The Grand Canyon R2R2R. The experience by Ashley Carney, Nashville TN.

Hey Folks! On 5/27 I went R2R2R(ish) for the first time. I figured I would share my story and then some tips for future go-getters… I apologize for the length and hope you find it helpful! 

For starters, I’m an endurance athlete and pretty strong runner, but am fairly novice to this ultra distance stuff. I believe I trained as well as I could, and had a healthy respect for the canyon and its challenges. I tell you this because I feel it is important to be as physically prepared as possible but still open-minded towards what the day might bring.
My boyfriend and I began our journey at Bright Angel Lodge at 4:30am and our only goal was to finish before dark. Weather was amazing (low 40s) and sunrise was unbelievable! The first few hours were great. As heat set in and the north side climb started, we hiked to conserve energy (I was in charge of pacing as the weaker but smarter runner). Long story short, we reached the steeper section of NK near Supai Tunnel in the late morning (10-11). I suppose it could have been any number of factors: altitude, temperature, sun, general fatigue – probably all combined – but my HR was getting dangerously high. I live at a whopping 425 ft above sea level, and am affected by altitude, but I’m not sure how much. We stopped several times and I tried all my tricks to level myself out. My legs were not done, and my stubborn self was not done, but my heart was protesting. Time for risk assessment. After a 15 minute discussion of all our options, I decided I was more comfortable turning back to run another 20+ miles than to continue inching up the North Rim at even higher altitudes, even for “just” 2-3 miles.


It ended up being the right call. I was able to run several more miles, still opting to hike to conserve energy when needed. We both crashed as we got back to Phantom Ranch. *the stretches on either side of PR are the longest without water* We took our time resting/ refueling. I got in the river (which was amazing). It was still super hot, but as long as we monitored pace we were ok. The ascent back up BA was actually fun. We cranked some music, the sun was ducking behind the mountains, and we knew we would make it with daylight to spare. The last hour or so was pretty miserable, as one might expect, but we took the final steps of the day at around 7:15pm. TEARS OF JOY!
The maniacal, Type-A, over-achieving runner in me is peeved that I didn’t make it to the top of the North Rim. But the rational, self-aware part of me considers our modified course a success. I made a judgment call to avoid danger without ruining our adventure, and still managed to cover 42 miles and 17,000 ft in under 15 hours. If I never make it back, I’m forever grateful for the experience.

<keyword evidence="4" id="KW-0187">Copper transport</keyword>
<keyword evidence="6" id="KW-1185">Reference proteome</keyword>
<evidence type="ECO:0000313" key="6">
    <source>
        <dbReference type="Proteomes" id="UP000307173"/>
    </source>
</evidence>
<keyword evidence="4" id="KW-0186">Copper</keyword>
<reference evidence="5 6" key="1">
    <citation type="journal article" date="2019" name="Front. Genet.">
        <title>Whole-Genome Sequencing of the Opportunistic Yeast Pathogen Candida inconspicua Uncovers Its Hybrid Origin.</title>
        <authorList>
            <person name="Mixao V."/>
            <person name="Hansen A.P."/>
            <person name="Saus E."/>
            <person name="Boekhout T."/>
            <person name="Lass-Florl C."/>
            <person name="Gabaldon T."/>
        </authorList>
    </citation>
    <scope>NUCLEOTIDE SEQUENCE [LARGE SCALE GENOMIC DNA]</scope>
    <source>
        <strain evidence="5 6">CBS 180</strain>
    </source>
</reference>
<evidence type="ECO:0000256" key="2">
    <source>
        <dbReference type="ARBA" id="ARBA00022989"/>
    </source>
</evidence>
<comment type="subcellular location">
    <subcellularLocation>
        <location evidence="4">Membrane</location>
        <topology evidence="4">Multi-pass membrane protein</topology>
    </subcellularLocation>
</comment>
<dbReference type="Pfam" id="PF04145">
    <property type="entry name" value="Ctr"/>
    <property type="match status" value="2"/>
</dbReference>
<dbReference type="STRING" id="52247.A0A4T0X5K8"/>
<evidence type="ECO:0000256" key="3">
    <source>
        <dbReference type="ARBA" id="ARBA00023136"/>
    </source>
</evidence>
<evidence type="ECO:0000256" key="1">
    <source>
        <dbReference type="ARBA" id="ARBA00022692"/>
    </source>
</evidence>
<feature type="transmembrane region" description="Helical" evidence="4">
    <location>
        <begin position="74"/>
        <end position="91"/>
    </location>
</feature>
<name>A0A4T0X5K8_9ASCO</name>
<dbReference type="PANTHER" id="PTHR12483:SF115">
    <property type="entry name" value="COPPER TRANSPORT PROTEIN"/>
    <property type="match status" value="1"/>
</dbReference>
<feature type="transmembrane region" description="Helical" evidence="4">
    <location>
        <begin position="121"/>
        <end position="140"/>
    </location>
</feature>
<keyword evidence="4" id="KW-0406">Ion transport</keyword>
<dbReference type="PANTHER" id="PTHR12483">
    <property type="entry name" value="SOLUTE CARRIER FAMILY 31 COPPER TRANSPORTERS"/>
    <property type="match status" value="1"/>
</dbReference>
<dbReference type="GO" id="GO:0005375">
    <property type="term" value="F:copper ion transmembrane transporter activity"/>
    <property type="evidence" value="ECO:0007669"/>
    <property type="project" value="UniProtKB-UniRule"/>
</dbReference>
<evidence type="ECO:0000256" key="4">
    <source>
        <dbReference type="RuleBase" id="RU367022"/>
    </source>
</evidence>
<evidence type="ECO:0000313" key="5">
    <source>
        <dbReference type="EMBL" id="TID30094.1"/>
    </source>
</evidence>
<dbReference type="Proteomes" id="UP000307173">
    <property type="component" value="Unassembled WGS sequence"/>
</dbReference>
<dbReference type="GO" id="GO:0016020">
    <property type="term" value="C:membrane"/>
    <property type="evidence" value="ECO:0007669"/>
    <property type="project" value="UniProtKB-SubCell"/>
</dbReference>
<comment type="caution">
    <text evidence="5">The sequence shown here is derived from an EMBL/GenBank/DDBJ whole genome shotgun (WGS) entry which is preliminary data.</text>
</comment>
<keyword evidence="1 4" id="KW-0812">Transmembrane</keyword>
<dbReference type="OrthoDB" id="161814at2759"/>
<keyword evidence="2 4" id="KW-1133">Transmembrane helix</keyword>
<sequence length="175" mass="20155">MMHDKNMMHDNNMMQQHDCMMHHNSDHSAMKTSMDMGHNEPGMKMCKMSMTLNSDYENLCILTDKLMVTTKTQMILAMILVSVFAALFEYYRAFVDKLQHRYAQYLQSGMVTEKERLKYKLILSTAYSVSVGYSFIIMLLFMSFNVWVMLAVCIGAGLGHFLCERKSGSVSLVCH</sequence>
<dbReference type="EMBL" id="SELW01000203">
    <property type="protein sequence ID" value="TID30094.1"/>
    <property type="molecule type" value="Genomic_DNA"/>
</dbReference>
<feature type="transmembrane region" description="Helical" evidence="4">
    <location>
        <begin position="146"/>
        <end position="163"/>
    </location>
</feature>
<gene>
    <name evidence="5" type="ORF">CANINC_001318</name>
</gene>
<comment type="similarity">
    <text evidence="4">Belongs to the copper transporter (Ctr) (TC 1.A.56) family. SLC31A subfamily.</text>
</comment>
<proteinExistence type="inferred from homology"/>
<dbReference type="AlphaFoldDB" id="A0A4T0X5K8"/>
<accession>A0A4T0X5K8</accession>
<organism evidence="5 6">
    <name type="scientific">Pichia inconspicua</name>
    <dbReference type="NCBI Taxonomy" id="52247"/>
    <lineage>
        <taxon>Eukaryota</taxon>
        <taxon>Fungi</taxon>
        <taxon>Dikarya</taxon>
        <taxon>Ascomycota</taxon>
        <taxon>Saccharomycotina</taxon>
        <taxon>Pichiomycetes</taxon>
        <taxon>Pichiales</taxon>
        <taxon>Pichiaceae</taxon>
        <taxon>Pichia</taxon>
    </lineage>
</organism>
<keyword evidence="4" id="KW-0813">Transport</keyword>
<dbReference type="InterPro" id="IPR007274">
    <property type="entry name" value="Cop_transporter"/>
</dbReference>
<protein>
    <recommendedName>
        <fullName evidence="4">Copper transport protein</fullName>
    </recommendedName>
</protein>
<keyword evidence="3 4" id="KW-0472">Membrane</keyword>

TIPS:

1) no cell service at Yavapai Lodge, and little-to-no internet there or even at Bright Angel Lodge. Because of this we were unable to confidently make arrangements to take SK. Plan day-of logistics ahead more than we did.

2) Arrive 2 days early so that you don’t have to stress all the details. There are a MILLION things to consider in an all day self supported run. This being our first, we arrived at 1:30 the day before and were busy until bedtime. Not ideal.

3) it was chilly in the morning but a jacket was kind of unnecessary. I had to carry it for more than 12 hours.

4) if you don’t live or train in the desert, you don’t know how that climate will affect you. ALWAYS refill your water, and never skimp on nutrition. Try your best to train in the climate (heat) at least once. My whole nutrition plan went awry because nothing sounded appetizing when it got hot. I hadn’t tested this enough during training.

5) HIKE. Most of us will spend the majority of our time hiking and not running this beastly course. I recommend a few day hikes to get used to the slower cadence and fatigue. Make sure it’s uphill. Like, LOTS of uphill.

6) you can get hikers insurance for $45 that saves you a seat on a van if you choose to stop at the north rim and ride 4 hrs back. We had this for peace of mind, but obviously ended up taking ourselves back. Just try to notify them if you’re not going to use it.
I would just like to personally thank Ashely for sharing her experience with us. I’m planning on tackling the R2R2R in the new year & there is some really great advice here. Thanks Ashley.

To add your R2R2R experience to our list please get in contact with us at jason@slowafrican.com. We would love to post it for our readers.